View Full Version : today I'm a

miester gandertak
10-03-2005, 11:47:35
polar bear. :love: :love:

10-03-2005, 13:16:25
And a great dancer!


miester gandertak
10-03-2005, 13:41:57
thank you

10-03-2005, 16:33:54
polar bears are my favourite bears

i like the fact that they are solitary and they can eat all kinds of big animals and they can swim well

Gramercy Riffs
10-03-2005, 16:37:00
Is that bear dancing in front of a mirror?

10-03-2005, 16:41:51
yeah they put them up there to make the arctic look bigger, really it's only about a mile square

Gramercy Riffs
10-03-2005, 16:44:47
And there's only one polar bear in the whole of the artic? :hmm:

I find that very hard to believe Mr Ghidra.

10-03-2005, 16:48:06
maybe a small wager? :cute:

10-03-2005, 16:50:18
Originally posted by King_Ghidra
i like the fact that they are solitary and they can eat all kinds of big animals and they can swim well

Could they eat an elephant?

10-03-2005, 16:53:35
in instalments yes

after all they eat some small whales

10-03-2005, 16:58:39
Humpback Whale Magazine, eat your own humpback whale in our new weekly series. Issue one only 2!

Immortal Wombat
10-03-2005, 18:13:01
(Normal price 7.50, whale meat not guaranteed to be humpback, terms and conditions apply)

10-03-2005, 18:54:51
Despite what our eyes tell us, a polar bear's fur is not white. Each hair shaft is pigment-free and transparent with a hollow core.

Polar bears look white because the hollow core scatters and reflects visible light, much like ice and snow does.

When photographed with film sensitive to ultraviolet light, polar bears appear black.

Early speculation over this discrepancy produced a theory, now widely repeated as fact, that polar bear hair acts like a fiber optic guide to conduct ultraviolet light to the skin.
In 1998, Daniel W. Koon, a physicist at St. Lawrence University in Canton, New York, decided to actually test whether or not polar bear hair could efficiently conduct ultraviolet light.
Koon and a graduate assistant, Reid Hutchins, obtained polar bear hair from the Seneca Park Zoo in Rochester. Their experiments showed that a one-fifth inch strand of polar bear hair was able to conduct less than a thousandth of a percent of the applied ultraviolet light. With such a high loss rate, meaningful amounts of ultraviolet light cannot be reaching a polar bear's skin.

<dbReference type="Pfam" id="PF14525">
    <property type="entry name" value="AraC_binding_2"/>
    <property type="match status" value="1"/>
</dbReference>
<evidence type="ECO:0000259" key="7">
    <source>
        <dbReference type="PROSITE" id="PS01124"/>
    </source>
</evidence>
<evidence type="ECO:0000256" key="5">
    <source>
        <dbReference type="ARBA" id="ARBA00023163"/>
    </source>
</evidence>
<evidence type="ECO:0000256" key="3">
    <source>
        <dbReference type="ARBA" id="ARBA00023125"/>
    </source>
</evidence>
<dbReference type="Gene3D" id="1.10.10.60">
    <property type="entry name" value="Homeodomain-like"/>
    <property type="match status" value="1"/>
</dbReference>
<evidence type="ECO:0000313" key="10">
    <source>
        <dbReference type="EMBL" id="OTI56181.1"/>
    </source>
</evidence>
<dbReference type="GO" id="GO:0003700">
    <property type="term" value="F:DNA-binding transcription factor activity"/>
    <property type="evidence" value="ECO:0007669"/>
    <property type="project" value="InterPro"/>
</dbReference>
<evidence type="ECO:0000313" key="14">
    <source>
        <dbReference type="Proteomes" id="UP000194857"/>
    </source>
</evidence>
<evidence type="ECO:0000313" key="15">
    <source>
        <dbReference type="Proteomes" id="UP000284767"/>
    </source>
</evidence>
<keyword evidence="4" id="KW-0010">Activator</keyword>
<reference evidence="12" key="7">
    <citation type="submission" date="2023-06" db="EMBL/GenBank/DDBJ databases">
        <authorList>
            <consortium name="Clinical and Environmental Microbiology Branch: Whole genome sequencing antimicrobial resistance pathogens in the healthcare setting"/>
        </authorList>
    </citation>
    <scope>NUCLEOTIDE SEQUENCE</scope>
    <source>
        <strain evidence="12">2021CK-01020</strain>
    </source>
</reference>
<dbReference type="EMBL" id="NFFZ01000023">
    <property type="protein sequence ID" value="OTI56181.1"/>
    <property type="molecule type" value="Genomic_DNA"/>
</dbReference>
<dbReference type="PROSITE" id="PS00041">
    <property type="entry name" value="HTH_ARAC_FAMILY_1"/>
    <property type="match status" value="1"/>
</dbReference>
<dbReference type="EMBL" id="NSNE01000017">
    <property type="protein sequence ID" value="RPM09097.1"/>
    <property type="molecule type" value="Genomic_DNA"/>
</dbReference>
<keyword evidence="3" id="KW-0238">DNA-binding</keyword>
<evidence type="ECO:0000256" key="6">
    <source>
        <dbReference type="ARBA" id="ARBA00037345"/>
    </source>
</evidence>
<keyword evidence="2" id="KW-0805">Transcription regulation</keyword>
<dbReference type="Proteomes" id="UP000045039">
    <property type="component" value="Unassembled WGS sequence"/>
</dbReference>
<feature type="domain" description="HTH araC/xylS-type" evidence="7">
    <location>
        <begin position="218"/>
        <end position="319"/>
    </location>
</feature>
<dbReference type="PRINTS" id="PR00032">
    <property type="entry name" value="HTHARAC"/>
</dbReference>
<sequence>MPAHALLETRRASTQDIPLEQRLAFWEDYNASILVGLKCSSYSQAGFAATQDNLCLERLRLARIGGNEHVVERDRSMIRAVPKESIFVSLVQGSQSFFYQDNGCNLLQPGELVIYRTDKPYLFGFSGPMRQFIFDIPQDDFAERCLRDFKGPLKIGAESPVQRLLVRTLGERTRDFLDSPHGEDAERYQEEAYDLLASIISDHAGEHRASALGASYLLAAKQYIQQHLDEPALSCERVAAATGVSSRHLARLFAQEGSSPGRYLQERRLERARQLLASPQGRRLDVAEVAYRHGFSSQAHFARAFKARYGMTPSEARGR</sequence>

Instead, Koon believes the ultraviolet light is absorbed by the keratin making up the hair.

In 1979, three polar bears at the San Diego Zoo turned green. Scientists discovered that colonies of algae were growing in the bears' hollow hair shafts.

Although the algae in no way harmed the animals, zoo veterinarian Phillip Robinson restored the bears' white fur by killing the algae with a salt solution.

The fur on a polar bear cub is whiter than that of adult bears. In older bears, fur colors range from white to almost yellow.

Hybrid cubs born to captive polar bears and their close relative, the brown bear, are white at birth but later turn blue-brown or yellow-white.

A polar bear is so well-insulated that it experiences almost no heat loss. In addition to its insulating fur, the bear's blubber layer can measure 4.5 inches thick.

So effective is the polar bear's insulation that adult males quickly overheat when they run.

Because polar bears give off no detectable heat, they do not show up in infrared photographs. (Infrared film measures heat.) When a scientist attempted to photograph a bear with such film, he produced a print with a single spot--the puff of air caused by the animal's breath.

Sources: Lords of the Arctic by Richard C. Davids (Macmillan Publishing, 1982); Polar Bears by Ian Stirling (University of Michigan Press, Ann Arbor, 1988); Daniel W. Koon, "Is Polar Bear Hair Fiber Optic?", Applied Optics, Vol 37, page 3198.

Link (http://www.polarbearsalive.org/facts3.php)

If I could be any bear it would be a green polar bear

11-03-2005, 00:47:01
The hollow center of the hair should add significantly to their insulation.